The Bridge Of Adolescence

In August 2008 I posted a series of discussions on He’ll Be Ok: Growing Gorgeous Boys Into Good Men by Celia Lashlie.

In part 2 of my discussion, I noted the stage that Lashlie described as “The Bridge Of Adolescence”. “The Bridge of Adolescence” starts from around 11 and continues to 18. As parents we provide that barriers on the bridge (guidance) that prevent our child from falling of the edge. Drugs, cars, alcohol, sex are all areas that may see an adolescent fall from the bridge.

(On a side note, there is a great illustration of the bridge in the book and I wrote to Harper Collins NZ a few weeks ago to ask if I could use it in this post. They said no and when I asked why their response was “we do not allow internal images to be reproduced on any websites.” )

Back in 2008 I wrote this:

You could kind of see this coming, but the emphasis in this chapter was still saddening to me. For various reasons, Lashlie advocates that around 11/12 when a boy starts adolescence, it is really time for mum to get off “the bridge of adolescence” and that dad should step up and take lead during this time. Lashlie is not saying that mother’s do not have a role, but that at this critical time in a boy’s life he needs his father more. (I am certainly glad I have some time to prepare my stepping down!)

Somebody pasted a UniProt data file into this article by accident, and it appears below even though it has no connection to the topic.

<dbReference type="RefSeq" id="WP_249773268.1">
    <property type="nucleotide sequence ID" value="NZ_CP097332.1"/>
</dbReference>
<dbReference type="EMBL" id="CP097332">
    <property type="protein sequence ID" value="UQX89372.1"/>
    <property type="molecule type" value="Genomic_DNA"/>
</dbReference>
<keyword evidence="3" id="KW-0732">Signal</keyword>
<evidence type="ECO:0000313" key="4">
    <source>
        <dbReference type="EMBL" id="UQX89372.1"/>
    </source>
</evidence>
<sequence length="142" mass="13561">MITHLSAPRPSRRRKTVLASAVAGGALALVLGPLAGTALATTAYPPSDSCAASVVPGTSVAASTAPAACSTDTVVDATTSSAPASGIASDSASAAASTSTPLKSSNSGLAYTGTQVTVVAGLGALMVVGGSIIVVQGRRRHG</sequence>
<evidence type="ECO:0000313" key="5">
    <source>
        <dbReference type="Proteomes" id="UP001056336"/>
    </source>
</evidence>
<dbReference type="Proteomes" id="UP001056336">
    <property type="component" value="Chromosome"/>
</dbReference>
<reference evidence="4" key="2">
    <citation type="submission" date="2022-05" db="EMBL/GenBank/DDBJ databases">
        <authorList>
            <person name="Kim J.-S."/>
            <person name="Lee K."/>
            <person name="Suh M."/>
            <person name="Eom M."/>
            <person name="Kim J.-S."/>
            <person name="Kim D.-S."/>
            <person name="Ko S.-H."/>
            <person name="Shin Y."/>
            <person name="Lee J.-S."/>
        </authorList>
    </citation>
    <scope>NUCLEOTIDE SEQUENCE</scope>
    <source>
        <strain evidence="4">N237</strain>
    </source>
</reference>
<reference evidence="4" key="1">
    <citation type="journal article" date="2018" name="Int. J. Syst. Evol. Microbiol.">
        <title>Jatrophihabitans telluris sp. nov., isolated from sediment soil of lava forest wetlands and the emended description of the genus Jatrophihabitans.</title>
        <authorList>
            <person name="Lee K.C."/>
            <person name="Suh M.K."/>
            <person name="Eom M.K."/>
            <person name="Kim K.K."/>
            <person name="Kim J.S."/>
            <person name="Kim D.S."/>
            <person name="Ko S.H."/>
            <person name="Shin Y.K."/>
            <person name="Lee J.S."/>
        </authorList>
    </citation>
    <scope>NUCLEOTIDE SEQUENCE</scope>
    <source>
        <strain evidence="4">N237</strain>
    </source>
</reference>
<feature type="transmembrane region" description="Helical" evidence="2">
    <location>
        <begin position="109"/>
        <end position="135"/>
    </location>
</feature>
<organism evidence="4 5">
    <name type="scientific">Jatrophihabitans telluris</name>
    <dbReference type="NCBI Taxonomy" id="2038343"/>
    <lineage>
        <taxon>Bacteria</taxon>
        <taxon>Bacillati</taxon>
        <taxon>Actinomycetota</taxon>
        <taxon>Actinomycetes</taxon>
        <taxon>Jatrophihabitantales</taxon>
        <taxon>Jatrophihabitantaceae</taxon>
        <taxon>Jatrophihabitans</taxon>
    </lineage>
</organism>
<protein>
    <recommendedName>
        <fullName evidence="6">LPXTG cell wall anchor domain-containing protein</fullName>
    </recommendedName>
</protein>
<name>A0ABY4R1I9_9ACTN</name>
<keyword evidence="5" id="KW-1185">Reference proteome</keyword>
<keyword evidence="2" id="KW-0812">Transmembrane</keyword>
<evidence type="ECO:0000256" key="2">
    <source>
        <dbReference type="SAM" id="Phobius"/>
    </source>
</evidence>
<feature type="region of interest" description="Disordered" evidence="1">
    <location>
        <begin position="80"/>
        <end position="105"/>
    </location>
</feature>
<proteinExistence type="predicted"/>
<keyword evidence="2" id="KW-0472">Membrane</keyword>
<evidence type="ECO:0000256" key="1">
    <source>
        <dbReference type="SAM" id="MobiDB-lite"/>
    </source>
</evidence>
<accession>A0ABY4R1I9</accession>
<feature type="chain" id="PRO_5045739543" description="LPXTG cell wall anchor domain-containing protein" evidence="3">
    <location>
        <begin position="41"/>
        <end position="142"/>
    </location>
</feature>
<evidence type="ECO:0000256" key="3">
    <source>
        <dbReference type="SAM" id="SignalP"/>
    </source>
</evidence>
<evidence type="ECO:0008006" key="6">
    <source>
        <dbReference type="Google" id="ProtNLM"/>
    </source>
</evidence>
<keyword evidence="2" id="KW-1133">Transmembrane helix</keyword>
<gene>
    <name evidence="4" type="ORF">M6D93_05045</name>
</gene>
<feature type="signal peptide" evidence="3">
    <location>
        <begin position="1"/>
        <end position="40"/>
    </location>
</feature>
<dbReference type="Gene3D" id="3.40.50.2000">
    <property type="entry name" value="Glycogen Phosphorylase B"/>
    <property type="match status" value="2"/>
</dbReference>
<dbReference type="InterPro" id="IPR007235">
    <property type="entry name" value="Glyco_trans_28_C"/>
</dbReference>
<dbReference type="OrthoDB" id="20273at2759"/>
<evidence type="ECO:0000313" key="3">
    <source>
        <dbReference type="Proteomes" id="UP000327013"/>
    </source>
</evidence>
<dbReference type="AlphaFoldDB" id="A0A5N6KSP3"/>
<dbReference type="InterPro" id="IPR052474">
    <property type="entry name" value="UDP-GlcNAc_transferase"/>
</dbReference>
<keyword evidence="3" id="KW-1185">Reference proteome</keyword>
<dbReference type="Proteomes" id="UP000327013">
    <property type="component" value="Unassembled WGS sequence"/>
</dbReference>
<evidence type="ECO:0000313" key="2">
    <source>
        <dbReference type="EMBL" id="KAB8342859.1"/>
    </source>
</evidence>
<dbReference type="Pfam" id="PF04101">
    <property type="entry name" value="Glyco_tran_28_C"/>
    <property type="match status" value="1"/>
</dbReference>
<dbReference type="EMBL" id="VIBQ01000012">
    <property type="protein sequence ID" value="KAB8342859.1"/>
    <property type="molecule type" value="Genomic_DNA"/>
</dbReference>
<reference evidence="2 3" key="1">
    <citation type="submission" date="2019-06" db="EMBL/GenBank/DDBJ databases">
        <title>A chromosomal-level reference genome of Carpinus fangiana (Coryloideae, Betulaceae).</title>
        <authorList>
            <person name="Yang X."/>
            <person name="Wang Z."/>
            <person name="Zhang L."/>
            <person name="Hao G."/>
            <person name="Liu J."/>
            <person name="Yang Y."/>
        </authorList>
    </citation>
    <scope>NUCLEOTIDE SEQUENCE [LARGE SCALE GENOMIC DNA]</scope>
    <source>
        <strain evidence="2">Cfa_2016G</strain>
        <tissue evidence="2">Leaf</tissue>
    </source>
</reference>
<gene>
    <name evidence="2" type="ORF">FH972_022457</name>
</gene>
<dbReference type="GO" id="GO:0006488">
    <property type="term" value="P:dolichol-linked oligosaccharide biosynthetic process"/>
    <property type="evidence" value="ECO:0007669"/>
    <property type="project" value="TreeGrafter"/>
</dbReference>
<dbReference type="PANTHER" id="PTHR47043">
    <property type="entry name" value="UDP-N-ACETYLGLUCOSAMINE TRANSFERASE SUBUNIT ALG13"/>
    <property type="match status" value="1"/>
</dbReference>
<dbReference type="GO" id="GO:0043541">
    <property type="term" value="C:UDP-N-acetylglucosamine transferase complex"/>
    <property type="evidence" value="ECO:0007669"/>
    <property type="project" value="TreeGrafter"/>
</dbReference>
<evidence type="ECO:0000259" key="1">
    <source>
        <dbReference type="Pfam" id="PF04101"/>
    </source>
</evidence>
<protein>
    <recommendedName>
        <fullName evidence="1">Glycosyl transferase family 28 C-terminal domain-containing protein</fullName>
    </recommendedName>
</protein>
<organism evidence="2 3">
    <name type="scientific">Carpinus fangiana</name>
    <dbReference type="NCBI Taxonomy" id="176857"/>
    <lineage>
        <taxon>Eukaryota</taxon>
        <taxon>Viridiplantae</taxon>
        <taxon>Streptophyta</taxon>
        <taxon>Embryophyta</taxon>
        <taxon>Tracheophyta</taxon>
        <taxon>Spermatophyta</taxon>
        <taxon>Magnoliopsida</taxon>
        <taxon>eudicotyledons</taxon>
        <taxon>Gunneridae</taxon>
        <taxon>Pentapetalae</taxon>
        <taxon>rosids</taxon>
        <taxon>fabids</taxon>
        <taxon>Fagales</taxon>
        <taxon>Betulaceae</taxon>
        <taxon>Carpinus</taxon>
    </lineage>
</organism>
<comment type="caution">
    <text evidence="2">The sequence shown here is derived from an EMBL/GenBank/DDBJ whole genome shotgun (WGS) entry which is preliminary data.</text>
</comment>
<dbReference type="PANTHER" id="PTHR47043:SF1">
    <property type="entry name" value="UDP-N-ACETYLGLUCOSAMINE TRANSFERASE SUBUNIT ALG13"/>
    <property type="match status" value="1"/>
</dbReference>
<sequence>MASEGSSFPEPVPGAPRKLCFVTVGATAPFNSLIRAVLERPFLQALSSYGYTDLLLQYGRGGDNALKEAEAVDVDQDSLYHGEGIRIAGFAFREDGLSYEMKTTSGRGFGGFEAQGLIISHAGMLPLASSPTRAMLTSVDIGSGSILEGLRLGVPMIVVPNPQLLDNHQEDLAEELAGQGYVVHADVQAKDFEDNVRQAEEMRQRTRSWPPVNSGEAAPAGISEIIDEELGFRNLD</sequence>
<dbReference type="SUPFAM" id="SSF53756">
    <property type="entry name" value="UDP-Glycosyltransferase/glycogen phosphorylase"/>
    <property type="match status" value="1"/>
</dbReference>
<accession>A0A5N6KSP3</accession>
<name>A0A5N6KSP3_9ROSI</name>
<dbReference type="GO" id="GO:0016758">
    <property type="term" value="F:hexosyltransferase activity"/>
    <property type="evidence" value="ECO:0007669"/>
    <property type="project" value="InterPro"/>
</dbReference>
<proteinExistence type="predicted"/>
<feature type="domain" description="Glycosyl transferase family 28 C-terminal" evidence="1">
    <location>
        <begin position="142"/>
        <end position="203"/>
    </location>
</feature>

Well my preparation time is now over and my husband and I have started the transition from me being the parent with the greatest direct involvement in our son’s life to it being his dad. We are finding our way with this and having known that this time was coming has made it some what easier for me. Having read the book I began to see some of the symptoms of an adolescent boy in my son and they were little flashing lights telling me my time is up.

Lashlie was a single mother at the time her son went through adolescence and in the book she writes:

“As the bridge of adolescence loomed, I felt I shouldn’t be going onto it with him. He was on his way to manhood, a concept I barely understood, and I knew I wouldn’t and couldn’t understand parts of the journey he was about to undertake.”

And In fact it actually makes so much sense now that it is here. I can see already how his dad understands the boy pragmatism that Lashlie writes about in her book, the pragmatism that to be quite honest frustrates me at times. For example, why bother making the bed, when I will just mess it up again tonight? I can see that I talk a little too much about things that he already knows, but just doesn’t show it! For example, he knew that he should have not responded by hitting his brother when he was aggravating him.

This is not to say that I don’t still have a deep connection with my son, because I do. He has a similar sense of humour and we have a great laugh together. He still tells me (selectively of course!) about stuff going on at school and with his friends. But the point is, if I want to plan of having that relationship into the future with my son, I need to give him the space he needs through this stage of his adolescent life. Next week, I will take you through some of the actual changes I have made to help this happen.

Do you have a son on the bridge of adolescence and have some tips for those of us just starting this journey?